Reconsidering physical key secrecy: teleduplication via optical decoding

Cyber Chief Magazine brings you the tactics to uncover and neutralize the insider threat

Researchers from the University of San Diego (Benjamin Laxton, Kai Wang and Stefan Savage) developed Sneakey, a system that correctly decoded keys from an image that was taken from the rooftop of a four floor building. In this case the image was taken from 195 feet. This demonstration shows that a motivated attacker can covertly steal a victim’s keys without fear of detection. The Sneakey system provides a compelling example of how digital computing techniques can breach the security of even physical analog systems in the real-world.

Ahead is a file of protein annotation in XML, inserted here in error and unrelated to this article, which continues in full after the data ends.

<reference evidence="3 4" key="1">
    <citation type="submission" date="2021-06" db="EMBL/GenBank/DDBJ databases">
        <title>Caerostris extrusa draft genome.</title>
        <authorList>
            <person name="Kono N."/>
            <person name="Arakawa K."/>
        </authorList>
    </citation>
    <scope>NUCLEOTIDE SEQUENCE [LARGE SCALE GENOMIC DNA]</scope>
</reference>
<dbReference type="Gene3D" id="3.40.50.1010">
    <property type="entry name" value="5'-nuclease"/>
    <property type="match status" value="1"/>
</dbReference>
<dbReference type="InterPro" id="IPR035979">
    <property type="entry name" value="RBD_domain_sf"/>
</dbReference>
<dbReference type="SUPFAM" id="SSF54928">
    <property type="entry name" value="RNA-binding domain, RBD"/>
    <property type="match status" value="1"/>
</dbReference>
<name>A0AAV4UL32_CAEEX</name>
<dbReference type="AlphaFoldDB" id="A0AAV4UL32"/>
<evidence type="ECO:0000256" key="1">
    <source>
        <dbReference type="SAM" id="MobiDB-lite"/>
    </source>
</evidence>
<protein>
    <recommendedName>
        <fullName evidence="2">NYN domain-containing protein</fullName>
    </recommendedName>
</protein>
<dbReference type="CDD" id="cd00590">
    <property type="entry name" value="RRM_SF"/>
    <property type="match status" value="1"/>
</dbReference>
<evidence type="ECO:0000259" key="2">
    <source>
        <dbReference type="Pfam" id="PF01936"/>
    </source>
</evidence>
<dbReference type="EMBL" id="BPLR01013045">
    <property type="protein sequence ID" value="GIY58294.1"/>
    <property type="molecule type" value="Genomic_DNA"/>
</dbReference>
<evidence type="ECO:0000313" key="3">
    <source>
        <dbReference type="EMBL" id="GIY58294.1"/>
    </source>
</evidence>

The access control provided by a physical lock is based on the assumption that the information content of the corresponding key is private – that duplication should require either possession of the key or a priori knowledge of how it was cut. However, the ever-increasing capabilities and prevalence of digital imaging technologies present a fundamental challenge to this privacy assumption.

Using modest imaging equipment and standard computer vision algorithms, we demonstrate the effectiveness of physical key teleduplication – extracting a key’s complete and precise bitting code at a distance via optical decoding and then cutting precise duplicates. In this paper, researchers describe their prototype system, Sneakey, and evaluate its effectiveness, in both laboratory and real-world settings, using the most popular residential key types in the U.S.